As you cruise north on Rockville Pike, the Ritchie Center sits on your left — not that you’re likely to spot the place on first pass. An International House of Pancakes blocks the view of the Rockville strip mall, which is kind of rich. In terms of food, IHOP is the least international restaurant in and around the Ritchie Center.
Just one glance at the marquee and you’ll get a flavor of the cuisines here: El Mariachi, Super Bowl Noodle House, Mr. Banh Mi, Om Fine Indian Cuisine, Pho 95, La Limena, Old Kimura Sushi, Yasaman Bakery, Annie’s Massage Spa.
Wait. I know nothing about Annie’s Massage Spa! Well, maybe a little, such as: Don’t let the masseuse walk on your back after you’ve stuffed yourself silly at one of the restaurants mentioned above. You’ll feel like a ripe grape under Mario Batali’s feet.
I’ve prowled the utilitarian, tan-and-green storefronts of the Ritchie Center numerous times and have even offered my thoughts on one of its occupants, the Super Bowl Noodle House, with its strange, umami-rich collision of Asian cuisines. But as I continue my search for the best cheap-eats destinations, several readers reminded me that this collection of cosmopolitan eateries — one of countless strip centers along Rockville Pike — would make an ideal candidate for the $20 Diner’s first neighborhood guide, due out early next year.
Amy Peck Abraham, a former senior policy analyst for the U.S. Senate Budget Committee, has also roamed the sidewalks at Ritchie Center. She has developed a thing for the Medjool dates at Yasaman Bakery; her affection for them is so all-consuming that when I suggest we meet at La Limena at 7:30 p.m., Amy counters with an alternative proposal: to rendezvous earlier so we can indulge in the dried dates before Yasaman closes at 7. Regrettably, I inform her, my schedule is locked down tight. She doesn’t blink. Amy says she plans to buy dates anyway. “I’ll let you have one!” she e-mails.
I like her already.
When I arrive at La Limena — late, as always — Amy is date-less, but she’s ordered a pitcher of sangria, a brandy-and-pisco-spiked elixir that’s stronger and sweeter than your typical fruit-bobbing glass of red wine. As soon as I sit down, Amy makes her confession: She orders the same thing here every time, a behavior that runs counter to her usual dining habits. Years ago, she turned her attention to food, and not just to the frilly thrills of white-tablecloth dining rooms. She has studied at L’Academie de Cuisine, raised funds for a St. Louis-area food bank and even written professionally about food. She’s fully aware of the drill when dining out: Eat widely, eat plenty.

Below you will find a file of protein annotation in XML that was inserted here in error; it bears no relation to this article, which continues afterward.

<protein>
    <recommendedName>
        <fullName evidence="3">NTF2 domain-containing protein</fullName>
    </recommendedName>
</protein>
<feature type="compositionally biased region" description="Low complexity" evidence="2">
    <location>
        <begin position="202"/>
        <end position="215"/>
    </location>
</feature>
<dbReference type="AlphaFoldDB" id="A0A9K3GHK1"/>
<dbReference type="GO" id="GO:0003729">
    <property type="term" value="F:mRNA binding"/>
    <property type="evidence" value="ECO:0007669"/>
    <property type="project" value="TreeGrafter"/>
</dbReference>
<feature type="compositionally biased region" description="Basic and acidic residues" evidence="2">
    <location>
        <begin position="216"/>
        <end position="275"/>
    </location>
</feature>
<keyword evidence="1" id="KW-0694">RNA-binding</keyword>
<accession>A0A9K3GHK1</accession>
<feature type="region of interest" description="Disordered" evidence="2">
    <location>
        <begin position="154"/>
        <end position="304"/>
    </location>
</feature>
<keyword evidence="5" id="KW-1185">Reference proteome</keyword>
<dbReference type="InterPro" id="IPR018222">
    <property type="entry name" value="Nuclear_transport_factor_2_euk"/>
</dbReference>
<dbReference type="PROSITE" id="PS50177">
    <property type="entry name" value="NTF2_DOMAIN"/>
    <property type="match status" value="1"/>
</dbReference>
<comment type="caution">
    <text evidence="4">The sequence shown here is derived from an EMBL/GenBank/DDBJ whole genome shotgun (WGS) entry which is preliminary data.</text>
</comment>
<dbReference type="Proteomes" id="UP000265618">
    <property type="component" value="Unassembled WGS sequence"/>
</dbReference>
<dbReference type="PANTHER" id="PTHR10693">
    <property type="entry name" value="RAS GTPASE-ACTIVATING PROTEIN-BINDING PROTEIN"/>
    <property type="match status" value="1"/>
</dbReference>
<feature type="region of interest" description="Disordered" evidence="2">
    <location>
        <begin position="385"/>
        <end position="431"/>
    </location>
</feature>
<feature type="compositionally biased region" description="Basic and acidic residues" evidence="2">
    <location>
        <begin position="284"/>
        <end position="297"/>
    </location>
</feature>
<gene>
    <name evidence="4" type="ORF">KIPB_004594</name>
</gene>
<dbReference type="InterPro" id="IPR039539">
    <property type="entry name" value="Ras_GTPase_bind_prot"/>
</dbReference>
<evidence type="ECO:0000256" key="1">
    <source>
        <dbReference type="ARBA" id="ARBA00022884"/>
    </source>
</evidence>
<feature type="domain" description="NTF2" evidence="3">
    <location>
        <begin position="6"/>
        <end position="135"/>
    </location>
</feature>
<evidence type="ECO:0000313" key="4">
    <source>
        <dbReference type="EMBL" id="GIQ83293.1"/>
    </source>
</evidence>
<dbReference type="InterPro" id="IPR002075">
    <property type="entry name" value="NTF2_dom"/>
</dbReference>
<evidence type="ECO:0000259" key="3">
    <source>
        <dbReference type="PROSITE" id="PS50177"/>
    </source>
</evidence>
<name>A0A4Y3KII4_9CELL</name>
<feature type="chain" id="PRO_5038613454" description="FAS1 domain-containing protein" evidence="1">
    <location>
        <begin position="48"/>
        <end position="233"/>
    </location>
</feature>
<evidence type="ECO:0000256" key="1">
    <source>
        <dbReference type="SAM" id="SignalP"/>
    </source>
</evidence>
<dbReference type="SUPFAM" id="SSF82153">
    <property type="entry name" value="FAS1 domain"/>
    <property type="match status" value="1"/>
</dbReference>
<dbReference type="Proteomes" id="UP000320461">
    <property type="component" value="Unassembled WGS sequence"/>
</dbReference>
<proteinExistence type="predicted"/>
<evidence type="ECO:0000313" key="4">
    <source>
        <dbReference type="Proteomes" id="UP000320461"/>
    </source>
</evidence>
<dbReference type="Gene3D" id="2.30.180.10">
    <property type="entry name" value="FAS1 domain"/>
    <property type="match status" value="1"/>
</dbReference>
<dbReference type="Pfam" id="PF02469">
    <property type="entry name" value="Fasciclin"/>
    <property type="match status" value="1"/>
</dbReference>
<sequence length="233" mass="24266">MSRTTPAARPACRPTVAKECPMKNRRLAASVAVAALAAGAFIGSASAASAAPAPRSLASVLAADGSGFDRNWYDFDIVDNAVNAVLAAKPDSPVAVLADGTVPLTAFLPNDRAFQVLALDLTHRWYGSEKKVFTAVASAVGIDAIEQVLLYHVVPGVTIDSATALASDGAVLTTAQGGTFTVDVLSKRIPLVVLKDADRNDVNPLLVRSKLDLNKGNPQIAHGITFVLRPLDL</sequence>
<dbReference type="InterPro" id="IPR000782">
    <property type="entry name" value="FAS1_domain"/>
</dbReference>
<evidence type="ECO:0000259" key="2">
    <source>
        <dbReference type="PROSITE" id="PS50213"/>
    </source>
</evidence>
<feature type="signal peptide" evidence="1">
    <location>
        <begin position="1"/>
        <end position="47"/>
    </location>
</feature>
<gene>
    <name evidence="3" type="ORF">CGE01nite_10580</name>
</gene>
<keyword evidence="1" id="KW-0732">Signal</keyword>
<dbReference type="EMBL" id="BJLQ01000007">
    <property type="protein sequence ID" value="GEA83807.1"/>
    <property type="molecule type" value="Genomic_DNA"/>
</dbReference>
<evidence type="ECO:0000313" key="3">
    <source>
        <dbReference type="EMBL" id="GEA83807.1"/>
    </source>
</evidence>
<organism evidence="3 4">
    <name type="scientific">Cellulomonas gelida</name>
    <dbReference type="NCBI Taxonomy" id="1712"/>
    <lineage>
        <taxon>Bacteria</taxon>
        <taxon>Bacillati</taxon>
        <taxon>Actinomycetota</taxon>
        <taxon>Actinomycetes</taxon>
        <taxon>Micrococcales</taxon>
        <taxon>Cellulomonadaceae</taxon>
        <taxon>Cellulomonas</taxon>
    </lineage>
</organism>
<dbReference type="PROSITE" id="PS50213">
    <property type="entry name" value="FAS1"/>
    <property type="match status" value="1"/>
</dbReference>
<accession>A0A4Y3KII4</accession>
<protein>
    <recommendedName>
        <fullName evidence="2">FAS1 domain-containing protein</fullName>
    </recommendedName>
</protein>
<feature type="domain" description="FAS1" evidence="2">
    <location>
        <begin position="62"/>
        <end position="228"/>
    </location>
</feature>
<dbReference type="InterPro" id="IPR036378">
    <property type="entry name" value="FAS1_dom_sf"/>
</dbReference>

Except Amy is powerless in the face of La Limena’s chupe de camarones, a creamy Peruvian soup with beautifully deveined shrimp, choclo corn, rice, white cheese and a soft-cooked egg. The only time she didn’t order the soup, she regretted it. So, of course, we order it. The soup forms part of our feast that runs the gamut of Peruvian cooking: seviche mixto; a sampler of causas, these colorful potato cakes; a chicharron plate; tacu tacu a la Limena, a thinly pounded steak topped with a fried egg; aji de gallina, a traditional chicken dish prepared with a yellow-pepper sauce thickened with bread and nuts; and a couple of desserts, including an ice cream built from lucuma, a Peruvian fruit that tastes of custard, caramel and cool Andean valleys.
As others have been saying for years, La Limena produces some of the finest Peruvian fare around. Owner Emma Perez offers a handful of Cuban dishes, too, which are identified on the menu with tiny Cuban flags. The plates are tributes to two late Cuban friends whom Perez befriended when she moved to the United States more than 20 years ago. “For them, I prepared this food,” Perez tells me.
I may be the first to start weeping at abused-kitty commercials, but I can still stare dead-eyed at the Cuban dishes at La Limena, no matter how sweet the back story. The reason to darken the doorway here, or to stand in line on weekends, is for the Peruvian plates, full stop. La Limena’s causas, or whipped-potato towers spiked with rocoto or aji peppers, are perfect vehicles for sweet crab meat or a pristine curl of shrimp. The tiger’s milk for the seviche comes studded with tiny dices of rocoto pepper, adding a small flame to the flash-marinated fish. The aji de gallina can seem tame by comparison, until you allow the dish’s quiet pleasures to find their voice among the more garish flavors at the table. Yet, in the end, I must agree with Amy: That shrimp soup is killer.
La Limena is, without question, the strutting rooster of the Ritchie Center. Its next-door neighbor, El Mariachi, dabbles with Tex-Mex (and I do mean dabble). But the place also prepares a sublime poc chuc, a Yucatan dish of pounded pork marinated in sour orange and grilled hard, its tartness balanced with char the color of West Texas crude. Mr. Banh Mi understands the importance of varying textures and temperatures in its Vietnamese sandwiches; I just wish it better understood the importance of fresh rolls. Om Fine Indian Cuisine serves up a serious disconnect between its name and the mostly lifeless food I ordered here.
Like Amy, I have also developed an affinity for Yasaman, the family-owned bakery with a wide-ranging selection of sweets, from French eclairs to Greek baklava. Lately, I’ve been fixated on jalebis, these fried, pretzel-shaped cookies often associated with festivals and holidays in South Asia. I’ve read that some folks like to dunk their sticky-sweet jalebis in warm milk, the Indian version of milk and cookies. Next time I order jalebis, I plan to do just that, but somehow I think I should try those Medjool dates first.
765-785 Rockville Pike, Rockville.
Hours: Vary by restaurant.
Nearest Metro: Rockville, with a 0.6-mile walk to the center.
Prices: Vary by restaurant.